The Philosophy of Neo-Noir / Edition 1

The Philosophy of Neo-Noir / Edition 1

4.0 2
by Mark T. Conard
     
 

View All Available Formats & Editions

ISBN-10: 0813124220

ISBN-13: 9780813124223

Pub. Date: 09/17/2010

Publisher: University Press of Kentucky

In The Philosophy of Neo-Noir, Mark T. Conard and an ensemble of contributors investigate the genre of neo-noir and the philosophical questions about humanity that it explores. While most neo-noir does not exhibit the techniques of classic noir, including the tilted camera angles, skewed scene compositions, and interplay between darkness and light, the contributors

Overview

In The Philosophy of Neo-Noir, Mark T. Conard and an ensemble of contributors investigate the genre of neo-noir and the philosophical questions about humanity that it explores. While most neo-noir does not exhibit the techniques of classic noir, including the tilted camera angles, skewed scene compositions, and interplay between darkness and light, the contributors demonstrate how it addresses and expands upon many of the same philosophical concerns-guilt, redemption, the essence of human nature, and problems of knowledge,, memory, and identity. Neo-noir, with its blurred concepts of right and wrong and consistent themes of ambiguity and disillusionment, illuminates the human struggle for self discovery and moral orientation. Conard asserts that neo-noir explores philosophical thought to an even greater degree than its predecessor, as it is able to draw upon its classic noir inspirations while also investigating new avenues of philosophical thought and cinematic expression.

Product Details

ISBN-13:
9780813124223
Publisher:
University Press of Kentucky
Publication date:
09/17/2010
Series:
The Philosophy of Popular Culture
Edition description:
New Edition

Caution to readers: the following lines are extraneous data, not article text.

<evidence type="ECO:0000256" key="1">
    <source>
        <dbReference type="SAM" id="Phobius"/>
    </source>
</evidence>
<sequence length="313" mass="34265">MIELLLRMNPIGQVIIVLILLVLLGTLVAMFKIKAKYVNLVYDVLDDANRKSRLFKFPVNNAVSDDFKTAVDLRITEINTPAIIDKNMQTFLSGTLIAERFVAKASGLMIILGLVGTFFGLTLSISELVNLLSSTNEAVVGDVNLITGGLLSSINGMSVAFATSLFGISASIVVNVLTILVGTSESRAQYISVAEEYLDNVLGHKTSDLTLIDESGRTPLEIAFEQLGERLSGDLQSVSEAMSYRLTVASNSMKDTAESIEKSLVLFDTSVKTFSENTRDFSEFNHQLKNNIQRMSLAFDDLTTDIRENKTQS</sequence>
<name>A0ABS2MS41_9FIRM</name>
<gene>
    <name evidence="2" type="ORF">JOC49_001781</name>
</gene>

Pages:
222
Product dimensions:
0.63(w) x 6.00(h) x 9.00(d)

Table of Contents

Acknowledgments vii

Introduction 1

Part 1 Subjectivity, Knowledge, and Human Nature in Neo-Noir

Space, Time, and Subjectivity in Neo-Noir Cinema Jerold J. Abrams 7

Blade Runner and Sartre: The Boundaries of Humanity Judith Barad 21

John Locke, Personal Identity, and Memento Basil Smith 35

Problems of Memory and Identity in Neo-Noir's Existentialist Antihero Andrew Spicer 47

Part 2 Justice, Guilt, and Redemption: Morality in Neo-Noir

The Murder of Moral Idealism: Kant and the Death of Ian Campbell in The Onion Field Douglas L. Berger 67

Justice and Moral Corruption in A Simple Plan Aeon J. Skoble 83

"Saint" Sydney: Atonement and Moral Inversion in Hard Eight Donald R. D'Aries Foster Hirsch 91

Reservoir Dogs: Redemption in a Postmodern World Mark T. Canard 101

Part 3 Elements of Neo-Noir

The Dark Sublimity of Chinatown Richard Gilmore 119

The Human Comedy Perpetuates Itself: Nihilism and Comedy in Coen Neo-Noir Thomas S. Hibbs 137

The New Sincerity of Neo-Noir: The Example of The Man Who Wasn't There R. Barton Palmer 151

"Anything Is Possible Here": Capitalism, Neo-Noir, and Chinatown Jeanne Schuler and Patrick Murray 167

Sunshine Noir: Postmodernism and Miami Vice Steven M. Sanders 183

Contributors 203

Index 207

Customer Reviews

Average Review:

Write a Review

and post it to your social network

     

Most Helpful Customer Reviews

See all customer reviews >

The Philosophy Of Neo-Noir 4 out of 5 based on 0 ratings. 2 reviews.
Henry_Berry More than 1 year ago
Neo-noir films incorporated the visual style, characterizations, and subject matter of the classic film noir of the 1940s and '50s. But this latter film genre was able to employ more advanced film techniques and with the replacement of the moralistic Production Code with the more flexible modern ratings system, neo-noir film was able to add new dimensions of subject and visual matter. The 1974 'Chinatown' may be 'the first authentic neo-noir,' writes Richard Gilmore, professor of philosophy at a Minnesota college. The TV program 'Miami Vice'--first program, September 1984--was set in the Great Miami area for its 'cycle of decline, decay, development, and renewal (invariably followed by further repetitions of the cycle) [which] affirmed the indeterminacy and contingency of the postmodern noir,' as Stevens Sanders, emeritus professor of philosophy at a Massachusetts university writes. Thirteen essays by these and other philosophy professors relate neo-noir films not only to the film noir which preceded them, but also philosophical thoughts and ethical perspectives of Sartre, Plato, Kant, Kierkegaard, Marx, and others. Blade Runner, L. A. Confidential, The Onion Field, Parallax View, Dances With Wolves, and Raiders of the Lost Arc are among the films analyzed as neo-noir or which contain elements of this genre. This collection of essays is a companion of the editor Conard's 'The Philosophy of Film Noir.'
Anonymous More than 1 year ago